Hurricanes and Tropical Storms - July 2002

Atlantic Sea Surface Temperatures
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The map to the left shows sea-surface temperatures for the Atlantic averaged over the week of July 28th-August 3rd. Although much of the Gulf of Mexico and the Caribbean have sufficiently warm waters to support tropical storm development, much of the tropical Atlantic is at or below average for this time of year. As a consequence of this and a developing El Nino, scientists at NOAA's Climate Prediction Center have revised the seasonal prediction of Atlantic tropical storm activity. They are predicting that there will be 7-10 tropical storms this year (compared to 9-13 in the original outlook) of which 4-6 could develop into hurricanes and 1-3 of these hurricanes could be 'major' (category 3 or higher on the Saffir-Simpson Scale).

On average, 2 tropical storms will have formed in the Atlantic Basin by the end of July. July 2002 saw the development of Tropical Storm Arthur (shown in the satellite image to the right) which began as a tropical depression off the coast of North Carolina on July 14th and tracked northeastward becoming a tropical storm by the 16th with maximum sustained winds of 60 mph. Arthur never threatened land and there was no associated damage or death.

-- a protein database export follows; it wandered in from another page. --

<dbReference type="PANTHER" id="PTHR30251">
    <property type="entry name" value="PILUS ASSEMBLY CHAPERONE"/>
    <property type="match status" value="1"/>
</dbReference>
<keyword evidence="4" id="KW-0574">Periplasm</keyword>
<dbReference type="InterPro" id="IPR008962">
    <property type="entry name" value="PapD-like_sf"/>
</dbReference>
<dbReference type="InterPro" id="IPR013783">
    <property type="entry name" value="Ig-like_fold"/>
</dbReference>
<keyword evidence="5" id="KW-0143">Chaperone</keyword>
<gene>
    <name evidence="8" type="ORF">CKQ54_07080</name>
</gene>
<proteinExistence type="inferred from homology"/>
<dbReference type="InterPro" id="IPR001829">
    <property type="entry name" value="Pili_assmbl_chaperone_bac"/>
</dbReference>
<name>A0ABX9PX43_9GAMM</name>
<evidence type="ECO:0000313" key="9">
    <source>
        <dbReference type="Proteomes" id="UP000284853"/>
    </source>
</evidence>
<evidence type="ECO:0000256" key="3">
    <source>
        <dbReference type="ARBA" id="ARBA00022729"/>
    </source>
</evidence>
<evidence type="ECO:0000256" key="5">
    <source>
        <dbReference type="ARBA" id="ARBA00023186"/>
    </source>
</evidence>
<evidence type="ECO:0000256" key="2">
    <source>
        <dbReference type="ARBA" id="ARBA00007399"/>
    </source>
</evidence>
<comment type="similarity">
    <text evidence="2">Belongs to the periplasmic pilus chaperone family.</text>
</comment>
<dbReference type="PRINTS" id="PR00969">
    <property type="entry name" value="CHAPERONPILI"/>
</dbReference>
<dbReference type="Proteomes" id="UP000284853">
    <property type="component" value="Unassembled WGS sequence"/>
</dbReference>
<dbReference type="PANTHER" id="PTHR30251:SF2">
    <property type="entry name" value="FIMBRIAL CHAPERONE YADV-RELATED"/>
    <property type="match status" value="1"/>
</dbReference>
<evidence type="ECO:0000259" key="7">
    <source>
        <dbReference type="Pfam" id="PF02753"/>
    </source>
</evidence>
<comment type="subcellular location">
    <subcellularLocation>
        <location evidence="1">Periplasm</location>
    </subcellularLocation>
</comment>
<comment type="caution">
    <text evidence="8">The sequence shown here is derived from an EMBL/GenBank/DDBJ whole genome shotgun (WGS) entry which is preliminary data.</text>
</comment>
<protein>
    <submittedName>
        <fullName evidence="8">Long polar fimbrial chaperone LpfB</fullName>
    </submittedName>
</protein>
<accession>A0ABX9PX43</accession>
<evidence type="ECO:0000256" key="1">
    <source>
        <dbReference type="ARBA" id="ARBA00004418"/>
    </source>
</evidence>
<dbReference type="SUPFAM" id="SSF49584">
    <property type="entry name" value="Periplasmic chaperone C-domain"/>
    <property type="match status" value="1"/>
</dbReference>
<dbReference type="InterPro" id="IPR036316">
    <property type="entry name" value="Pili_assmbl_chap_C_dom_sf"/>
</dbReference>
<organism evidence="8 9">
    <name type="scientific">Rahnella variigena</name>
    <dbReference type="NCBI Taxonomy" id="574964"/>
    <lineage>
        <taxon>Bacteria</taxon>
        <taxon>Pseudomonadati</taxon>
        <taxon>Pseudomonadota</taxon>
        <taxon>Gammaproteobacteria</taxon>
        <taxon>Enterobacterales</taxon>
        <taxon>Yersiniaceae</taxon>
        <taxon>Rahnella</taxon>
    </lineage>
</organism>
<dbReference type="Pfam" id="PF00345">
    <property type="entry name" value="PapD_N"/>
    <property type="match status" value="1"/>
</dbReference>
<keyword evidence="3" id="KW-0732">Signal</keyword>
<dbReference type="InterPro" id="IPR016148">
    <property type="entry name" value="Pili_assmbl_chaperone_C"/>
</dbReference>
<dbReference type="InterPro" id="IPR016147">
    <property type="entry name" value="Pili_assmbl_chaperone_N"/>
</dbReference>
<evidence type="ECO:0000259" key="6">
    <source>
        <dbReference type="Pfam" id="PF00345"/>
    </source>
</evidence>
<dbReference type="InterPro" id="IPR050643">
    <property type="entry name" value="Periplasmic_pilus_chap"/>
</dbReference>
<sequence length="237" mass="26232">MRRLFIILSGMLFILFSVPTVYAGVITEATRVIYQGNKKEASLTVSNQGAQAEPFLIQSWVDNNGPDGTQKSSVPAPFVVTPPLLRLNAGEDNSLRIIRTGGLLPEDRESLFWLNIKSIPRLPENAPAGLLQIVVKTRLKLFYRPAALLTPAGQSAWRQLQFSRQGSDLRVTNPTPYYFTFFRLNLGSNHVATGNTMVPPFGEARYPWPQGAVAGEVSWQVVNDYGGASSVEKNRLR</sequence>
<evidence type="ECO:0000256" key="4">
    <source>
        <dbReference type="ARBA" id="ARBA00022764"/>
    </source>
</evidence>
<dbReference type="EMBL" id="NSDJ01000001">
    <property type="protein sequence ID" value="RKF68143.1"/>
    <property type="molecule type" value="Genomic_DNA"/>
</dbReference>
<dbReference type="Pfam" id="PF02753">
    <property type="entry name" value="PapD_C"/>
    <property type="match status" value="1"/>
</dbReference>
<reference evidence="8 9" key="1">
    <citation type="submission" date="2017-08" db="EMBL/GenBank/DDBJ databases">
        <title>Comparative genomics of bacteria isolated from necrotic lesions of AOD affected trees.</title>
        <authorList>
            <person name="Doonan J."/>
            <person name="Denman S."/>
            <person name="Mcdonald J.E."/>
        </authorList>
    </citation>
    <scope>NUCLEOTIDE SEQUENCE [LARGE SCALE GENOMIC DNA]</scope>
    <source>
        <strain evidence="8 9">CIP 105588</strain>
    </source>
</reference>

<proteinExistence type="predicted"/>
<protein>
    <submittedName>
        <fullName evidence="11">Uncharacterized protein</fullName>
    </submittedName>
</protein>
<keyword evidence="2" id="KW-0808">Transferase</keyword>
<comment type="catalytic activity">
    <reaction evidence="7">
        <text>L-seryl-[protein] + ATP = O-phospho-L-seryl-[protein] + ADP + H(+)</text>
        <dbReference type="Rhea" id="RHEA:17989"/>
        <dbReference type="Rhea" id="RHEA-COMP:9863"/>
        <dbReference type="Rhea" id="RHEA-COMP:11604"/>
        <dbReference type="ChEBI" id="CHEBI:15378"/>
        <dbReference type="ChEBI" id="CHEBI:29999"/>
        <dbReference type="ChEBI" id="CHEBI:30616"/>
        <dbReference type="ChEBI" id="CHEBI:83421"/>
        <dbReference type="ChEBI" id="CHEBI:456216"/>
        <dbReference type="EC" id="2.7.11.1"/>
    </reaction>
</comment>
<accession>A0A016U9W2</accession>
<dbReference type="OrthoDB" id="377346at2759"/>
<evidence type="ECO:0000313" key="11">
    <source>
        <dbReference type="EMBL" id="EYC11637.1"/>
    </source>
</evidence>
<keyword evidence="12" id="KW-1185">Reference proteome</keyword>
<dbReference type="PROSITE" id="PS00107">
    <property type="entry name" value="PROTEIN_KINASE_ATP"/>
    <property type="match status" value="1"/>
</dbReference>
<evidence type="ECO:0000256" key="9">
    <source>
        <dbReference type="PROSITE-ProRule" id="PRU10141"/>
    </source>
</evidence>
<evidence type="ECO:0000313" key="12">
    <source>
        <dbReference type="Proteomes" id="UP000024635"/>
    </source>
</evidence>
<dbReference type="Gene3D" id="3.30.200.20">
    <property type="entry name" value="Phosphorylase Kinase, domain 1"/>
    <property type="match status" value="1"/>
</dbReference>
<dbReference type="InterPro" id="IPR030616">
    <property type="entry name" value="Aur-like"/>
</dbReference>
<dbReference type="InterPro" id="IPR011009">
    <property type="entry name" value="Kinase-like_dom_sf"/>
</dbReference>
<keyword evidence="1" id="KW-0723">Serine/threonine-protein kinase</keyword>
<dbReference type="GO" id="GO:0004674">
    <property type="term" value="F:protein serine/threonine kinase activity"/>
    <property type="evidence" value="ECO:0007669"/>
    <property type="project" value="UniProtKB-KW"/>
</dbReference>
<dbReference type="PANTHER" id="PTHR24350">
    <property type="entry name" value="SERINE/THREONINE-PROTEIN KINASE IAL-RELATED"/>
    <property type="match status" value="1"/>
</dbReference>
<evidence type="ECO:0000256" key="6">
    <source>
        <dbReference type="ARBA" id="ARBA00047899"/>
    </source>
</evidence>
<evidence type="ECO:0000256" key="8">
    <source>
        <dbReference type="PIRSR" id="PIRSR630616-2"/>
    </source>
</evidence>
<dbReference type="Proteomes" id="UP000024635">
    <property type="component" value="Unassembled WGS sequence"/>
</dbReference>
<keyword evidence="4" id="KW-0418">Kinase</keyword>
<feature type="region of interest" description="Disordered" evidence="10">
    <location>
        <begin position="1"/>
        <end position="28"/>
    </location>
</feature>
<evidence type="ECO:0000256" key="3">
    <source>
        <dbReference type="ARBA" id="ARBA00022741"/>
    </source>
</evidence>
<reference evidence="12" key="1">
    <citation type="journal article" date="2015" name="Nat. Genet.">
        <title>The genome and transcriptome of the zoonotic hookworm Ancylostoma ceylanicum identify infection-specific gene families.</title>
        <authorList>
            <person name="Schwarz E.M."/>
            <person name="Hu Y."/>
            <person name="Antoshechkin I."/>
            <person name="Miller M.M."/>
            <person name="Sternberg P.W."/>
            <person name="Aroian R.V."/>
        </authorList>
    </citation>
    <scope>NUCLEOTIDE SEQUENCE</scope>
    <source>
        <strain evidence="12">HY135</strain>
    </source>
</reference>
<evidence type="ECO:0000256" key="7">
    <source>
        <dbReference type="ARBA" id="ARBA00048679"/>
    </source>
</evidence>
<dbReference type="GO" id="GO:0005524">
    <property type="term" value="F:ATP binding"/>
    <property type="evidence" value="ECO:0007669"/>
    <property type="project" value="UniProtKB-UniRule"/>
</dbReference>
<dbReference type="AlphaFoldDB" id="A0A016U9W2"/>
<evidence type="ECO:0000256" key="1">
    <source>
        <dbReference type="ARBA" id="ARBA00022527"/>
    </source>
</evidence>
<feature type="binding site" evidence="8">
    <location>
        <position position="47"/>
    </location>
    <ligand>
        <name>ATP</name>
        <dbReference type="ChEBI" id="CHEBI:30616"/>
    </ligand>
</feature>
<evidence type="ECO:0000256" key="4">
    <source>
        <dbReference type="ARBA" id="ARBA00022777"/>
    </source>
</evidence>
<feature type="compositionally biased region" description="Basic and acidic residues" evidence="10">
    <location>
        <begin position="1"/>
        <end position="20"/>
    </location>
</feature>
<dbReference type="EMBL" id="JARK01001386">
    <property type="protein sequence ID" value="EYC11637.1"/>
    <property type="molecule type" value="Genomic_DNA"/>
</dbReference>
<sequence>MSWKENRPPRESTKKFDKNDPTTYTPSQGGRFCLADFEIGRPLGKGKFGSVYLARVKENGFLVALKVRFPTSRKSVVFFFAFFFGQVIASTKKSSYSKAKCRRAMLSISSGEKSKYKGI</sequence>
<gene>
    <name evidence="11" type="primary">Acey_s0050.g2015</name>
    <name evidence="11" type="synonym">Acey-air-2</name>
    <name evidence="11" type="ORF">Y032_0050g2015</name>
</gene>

satellite image
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Citing This Report

NOAA National Centers for Environmental Information, State of the Climate: Hurricanes and Tropical Storms for July 2002, published online August 2002, retrieved on January 20, 2018 from